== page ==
Breathing new life into a 200 year-old document
Feb 15, 2018 • Jed Lehmann
An interesting challenge came our way, and of course, we love interesting challenges!
We had a client who has been managing a long form document for over 200 years! The content of the document was difficult to manage due to its complexity & length (approx. 300 pages). It was difficult to edit because it was in XML and Word format. And the worst part was they had to edit both of these file formats each time they made a change to the document. This increased the risk of error and the time spent managing the document.
The document goes through periodic editing and subsequent publishing to various channels.
The publishing channels
- A printed book with real book formatting, in English and Spanish.
- A Ruby on Rails web app for managing edits to individual paragraphs.
- An iPad app with linked table of contents and separated chapters.
The source of truth
Our goals for the document were as follows:
- be easy to view and edit
- be future proof (i.e. still be readable and editable in a few decades)
- preserve semantics (to maintain structuring of document)
- support multi-channel publishing from a single source
The first question we asked ourselves – what is a good format for a long-form document that has multiple uses and can serve as a single source of truth?
After considering various formats, and other avenues such as building a custom software tool or using a headless CMS app to manage the content, HTML was the clear winner of the existing formats, and any other formats we uncovered.
Here's how HTML stacks up against the existing formats:
|Ease of editing||Yes||✕||Yes|
HTML is the language of the web, and is extremely versatile. It can be converted to book format with fantastic typography, can be semantically marked up so the content is readable by machines and people, and can be output to any channel we could think to name.
The client was comfortable with the idea of editing the document as HTML, so we got to work converting the original XML source file to HTML.
The conversion to HTML
To ensure accuracy, we wrote a tool to automate the conversion from XML to HTML. This gave us control over exactly how we wanted the HTML tags to be output for easy management and publishing to the various channels.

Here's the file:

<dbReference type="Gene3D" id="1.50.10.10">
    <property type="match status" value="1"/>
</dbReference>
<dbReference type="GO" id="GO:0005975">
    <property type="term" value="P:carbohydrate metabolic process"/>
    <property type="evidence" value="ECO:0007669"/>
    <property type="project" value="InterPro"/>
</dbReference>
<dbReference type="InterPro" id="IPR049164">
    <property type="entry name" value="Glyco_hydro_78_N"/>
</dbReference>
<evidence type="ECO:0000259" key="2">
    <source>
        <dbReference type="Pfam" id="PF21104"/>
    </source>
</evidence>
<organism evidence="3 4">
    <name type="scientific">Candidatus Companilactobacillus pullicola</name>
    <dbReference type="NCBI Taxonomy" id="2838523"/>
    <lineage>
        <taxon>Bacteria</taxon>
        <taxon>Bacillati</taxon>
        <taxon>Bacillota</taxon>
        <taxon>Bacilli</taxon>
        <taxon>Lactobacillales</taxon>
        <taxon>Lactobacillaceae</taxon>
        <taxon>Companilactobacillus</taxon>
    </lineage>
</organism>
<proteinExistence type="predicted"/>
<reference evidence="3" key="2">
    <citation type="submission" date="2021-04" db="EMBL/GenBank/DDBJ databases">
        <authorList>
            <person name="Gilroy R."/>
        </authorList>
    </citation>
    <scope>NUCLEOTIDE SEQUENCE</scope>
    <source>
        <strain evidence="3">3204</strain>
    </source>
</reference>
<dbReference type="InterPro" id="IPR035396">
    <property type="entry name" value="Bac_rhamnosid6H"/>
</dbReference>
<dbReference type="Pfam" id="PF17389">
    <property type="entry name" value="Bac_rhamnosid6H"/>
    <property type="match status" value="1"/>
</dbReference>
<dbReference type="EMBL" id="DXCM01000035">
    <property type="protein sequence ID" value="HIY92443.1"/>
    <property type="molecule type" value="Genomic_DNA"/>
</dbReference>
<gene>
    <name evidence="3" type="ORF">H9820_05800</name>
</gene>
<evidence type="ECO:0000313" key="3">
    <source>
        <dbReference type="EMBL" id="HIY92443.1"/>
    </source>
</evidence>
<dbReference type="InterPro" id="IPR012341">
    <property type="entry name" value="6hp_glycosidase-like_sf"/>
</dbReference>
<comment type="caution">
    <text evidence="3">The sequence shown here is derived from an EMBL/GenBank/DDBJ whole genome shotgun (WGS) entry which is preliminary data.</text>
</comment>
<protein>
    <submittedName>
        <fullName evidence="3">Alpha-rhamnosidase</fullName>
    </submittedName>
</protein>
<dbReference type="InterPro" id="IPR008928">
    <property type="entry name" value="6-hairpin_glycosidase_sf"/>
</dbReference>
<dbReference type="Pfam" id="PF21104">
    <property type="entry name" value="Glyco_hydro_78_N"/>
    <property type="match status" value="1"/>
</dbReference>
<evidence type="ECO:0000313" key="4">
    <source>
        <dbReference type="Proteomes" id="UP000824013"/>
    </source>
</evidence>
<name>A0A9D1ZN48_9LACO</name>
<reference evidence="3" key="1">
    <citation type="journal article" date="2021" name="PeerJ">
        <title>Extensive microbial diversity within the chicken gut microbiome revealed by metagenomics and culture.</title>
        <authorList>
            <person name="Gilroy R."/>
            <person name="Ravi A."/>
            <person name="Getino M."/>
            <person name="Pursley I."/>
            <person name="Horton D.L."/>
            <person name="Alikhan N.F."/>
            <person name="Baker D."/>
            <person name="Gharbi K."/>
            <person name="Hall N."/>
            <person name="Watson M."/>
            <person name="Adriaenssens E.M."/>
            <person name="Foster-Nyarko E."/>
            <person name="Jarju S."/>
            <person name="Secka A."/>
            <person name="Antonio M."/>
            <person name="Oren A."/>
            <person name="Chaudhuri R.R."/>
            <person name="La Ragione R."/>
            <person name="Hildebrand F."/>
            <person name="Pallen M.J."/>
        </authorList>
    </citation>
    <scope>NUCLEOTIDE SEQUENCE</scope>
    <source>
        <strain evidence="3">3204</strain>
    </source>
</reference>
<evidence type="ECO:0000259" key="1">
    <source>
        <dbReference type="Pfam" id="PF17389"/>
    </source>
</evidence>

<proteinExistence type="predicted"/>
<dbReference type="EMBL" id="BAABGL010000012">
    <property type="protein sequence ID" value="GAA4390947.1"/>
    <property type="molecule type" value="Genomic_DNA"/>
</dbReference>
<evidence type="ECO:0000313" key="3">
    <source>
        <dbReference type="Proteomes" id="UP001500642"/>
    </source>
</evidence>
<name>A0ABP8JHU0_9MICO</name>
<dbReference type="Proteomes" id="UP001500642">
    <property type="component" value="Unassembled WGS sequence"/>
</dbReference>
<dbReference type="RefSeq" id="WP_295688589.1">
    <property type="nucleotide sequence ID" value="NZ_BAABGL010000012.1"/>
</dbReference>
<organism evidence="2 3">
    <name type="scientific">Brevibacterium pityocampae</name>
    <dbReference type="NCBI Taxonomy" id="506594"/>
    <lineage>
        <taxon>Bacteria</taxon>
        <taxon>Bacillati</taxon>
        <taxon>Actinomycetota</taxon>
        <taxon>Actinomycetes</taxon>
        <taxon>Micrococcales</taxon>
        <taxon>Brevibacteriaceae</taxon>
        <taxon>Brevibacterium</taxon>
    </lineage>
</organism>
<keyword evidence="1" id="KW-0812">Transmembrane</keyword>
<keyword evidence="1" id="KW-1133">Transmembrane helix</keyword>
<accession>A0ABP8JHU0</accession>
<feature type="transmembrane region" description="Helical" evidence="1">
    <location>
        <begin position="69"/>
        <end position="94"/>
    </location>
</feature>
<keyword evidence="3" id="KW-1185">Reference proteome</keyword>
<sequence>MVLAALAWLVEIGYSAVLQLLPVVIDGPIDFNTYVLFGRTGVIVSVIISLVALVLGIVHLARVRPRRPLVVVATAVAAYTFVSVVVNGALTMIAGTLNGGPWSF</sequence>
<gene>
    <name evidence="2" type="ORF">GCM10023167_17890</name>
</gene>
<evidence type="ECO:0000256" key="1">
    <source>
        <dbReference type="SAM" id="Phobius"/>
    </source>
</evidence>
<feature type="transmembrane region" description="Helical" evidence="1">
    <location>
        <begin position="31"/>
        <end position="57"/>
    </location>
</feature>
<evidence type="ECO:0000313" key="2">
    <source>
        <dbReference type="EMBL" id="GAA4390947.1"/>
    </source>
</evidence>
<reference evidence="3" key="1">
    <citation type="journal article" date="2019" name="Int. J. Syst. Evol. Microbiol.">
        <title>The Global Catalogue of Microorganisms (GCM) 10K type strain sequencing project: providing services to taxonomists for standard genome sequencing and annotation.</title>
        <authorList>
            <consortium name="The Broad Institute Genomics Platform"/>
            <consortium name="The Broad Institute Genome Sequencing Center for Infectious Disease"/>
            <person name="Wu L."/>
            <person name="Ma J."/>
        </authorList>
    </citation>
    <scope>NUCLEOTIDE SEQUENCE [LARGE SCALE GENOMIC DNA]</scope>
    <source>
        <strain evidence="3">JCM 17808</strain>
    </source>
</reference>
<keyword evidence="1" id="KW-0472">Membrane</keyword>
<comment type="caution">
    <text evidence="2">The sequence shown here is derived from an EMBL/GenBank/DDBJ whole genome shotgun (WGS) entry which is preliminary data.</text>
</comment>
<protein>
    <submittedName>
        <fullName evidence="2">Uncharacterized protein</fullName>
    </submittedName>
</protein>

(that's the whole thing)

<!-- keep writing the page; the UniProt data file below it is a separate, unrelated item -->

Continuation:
The book format
The requirement is to have a print-ready PDF with all the trimmings: headers, opposing page layout, table of contents, full index listing and fine-tuned typography.
We looked to Prince to provide us with page formatting using CSS for styling.
Setting up the printed page size, numbering and other basic page layout features were a breeze. And text formatting uses plain old CSS, so that was a no-brainer.
However, the existing book layout had a few tricky challenges we had to reproduce:
Generated content in headers
The document has generated content in headers, using elements such as section titles. The content to be generated varies from chapter to chapter, so we targeted each chapter individually using
@page rules, and used content strings to output the content into the header area of the page.
Definitely the biggest layout challenge of the project, the printed book has margins on the outside of the page (which alternate depending on left/right page). Each marginalia text relates to a specific word in the main content, and must be aligned horizontally to it. The marginalia is embedded in the HTML, sometimes inside several levels of ordered lists.
Traditional CSS layout as used in Prince didn't surface any solutions to create the layout we wanted. Upcoming CSS layout methods would have been the answer here, however the features we could have used are not available in Prince (at the time of writing).
So we ended up editing our PDF generation script so it does a double pass: one version of the document with left margins, and one with margins on the right. The script then merges the two versions to create one print-ready PDF with alternating margins.
Sweating the details
The document has many small details such as leading dots in the index, custom numbering for nested lists. These details had to be converted exactly as they appear in the source document, which added complexity to the conversion tool.
The iPad app
The document will be shown in an iPad app at a conference with thousands of visitors all viewing it on the local network. It needs to be easily navigable, so we wrote a script to separate the source HTML file into individual chapters, with a linked table of contents for easy navigation. This script can be run at any time from the source document to ensure updating the iPad app is easy, fast and accurate.
Translation to Spanish
The document is translated to Spanish once editing is completed for each triennium. This is done by supplying the HTML to a translation house who can use the source file for translation. Their system can detect changes, so each time they receive a new version, they only need to update the translations for new or changed content. The translated version comes back to us as HTML, ready for pushing out to the various channels.
Exported for use in the client's Rails application
Another channel for the document is the client's Ruby on Rails application. A requirement is to have each paragraph available in the application for editing, with facility for suggesting changes to the master document which then get integrated back into the source HTML. We have written a script which splits every paragraph in the document into separate entities and imports it into the Rails application.
A flexible, future-friendly format
Using HTML for this document gives us full confidence we can output to any channel that gets requested by the client.